Pope St. Telesphorus (ca. 125 – 138 AD) was a Greek who had been an anchorite. He ruled the Church in the time of Emperor Antoninus Pius. To St. Telesphorus are attributed some church practices which endure down to this day. According to the “Liber Pontificalis” St. Telesphorus ordered a fast for seven weeks before Easter. That the Lenten fast goes back even before the time of Telesphorus, St. Irenaeus gives testimony. But the length of the fast varied considerably in those early days. It is probable enough that Pope St. Telesphorus did make some regulation as to the length of the Lenten fast.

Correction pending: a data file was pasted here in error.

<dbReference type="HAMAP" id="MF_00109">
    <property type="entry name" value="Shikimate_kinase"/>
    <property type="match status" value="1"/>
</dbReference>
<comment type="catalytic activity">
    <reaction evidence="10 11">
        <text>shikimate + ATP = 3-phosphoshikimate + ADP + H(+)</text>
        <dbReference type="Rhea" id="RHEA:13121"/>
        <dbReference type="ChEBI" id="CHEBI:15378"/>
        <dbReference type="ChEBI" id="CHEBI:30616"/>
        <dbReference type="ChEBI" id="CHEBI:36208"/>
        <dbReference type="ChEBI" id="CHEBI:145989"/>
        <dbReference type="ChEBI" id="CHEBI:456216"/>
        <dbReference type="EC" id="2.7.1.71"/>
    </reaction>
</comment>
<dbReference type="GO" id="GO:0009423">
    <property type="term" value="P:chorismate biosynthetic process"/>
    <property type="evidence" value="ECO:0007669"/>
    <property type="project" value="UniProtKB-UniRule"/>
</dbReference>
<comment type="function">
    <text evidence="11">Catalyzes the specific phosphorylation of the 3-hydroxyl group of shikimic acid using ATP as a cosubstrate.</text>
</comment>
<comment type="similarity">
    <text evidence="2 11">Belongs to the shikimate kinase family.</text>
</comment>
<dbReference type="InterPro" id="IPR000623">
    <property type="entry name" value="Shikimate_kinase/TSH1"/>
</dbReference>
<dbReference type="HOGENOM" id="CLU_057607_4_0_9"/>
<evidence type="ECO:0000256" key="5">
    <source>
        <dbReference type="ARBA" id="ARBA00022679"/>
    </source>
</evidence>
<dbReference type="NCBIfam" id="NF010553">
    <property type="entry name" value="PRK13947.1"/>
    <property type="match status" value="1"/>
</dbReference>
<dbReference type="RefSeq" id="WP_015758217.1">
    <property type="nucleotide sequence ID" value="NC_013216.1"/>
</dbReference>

A custom much loved even today is also attributed to St. Telesphorus. He is said to have ordered that although Mass was not celebrated before the hour of tierce (i.e., 9 to 12 o’clock in the morning) at Christmas time Mass should be celebrated at night. This is the first mention of the beloved midnight Mass. However, scholars doubt whether this decree actually does go back to the time of St. Telesphorus.
St. Telesphorus is said also to have decreed that the Gloria in excelsis should be sung at the Christmas Mass and only at the Christmas Mass. This magnificent hymn of praise is not said at all Masses even today. As late as the eleventh century, though the Pope could say it oftener, priests were not allowed to say it except at Easter.
St. Telesphorus died a martyr as is known not only from the “Liber Pontificalis” but also from the earlier testimony of St. Irenaeus. He was buried near St. Peter on the Vatican. His feast is kept on January 5 in the Roman liturgy and February 22 in the Greek.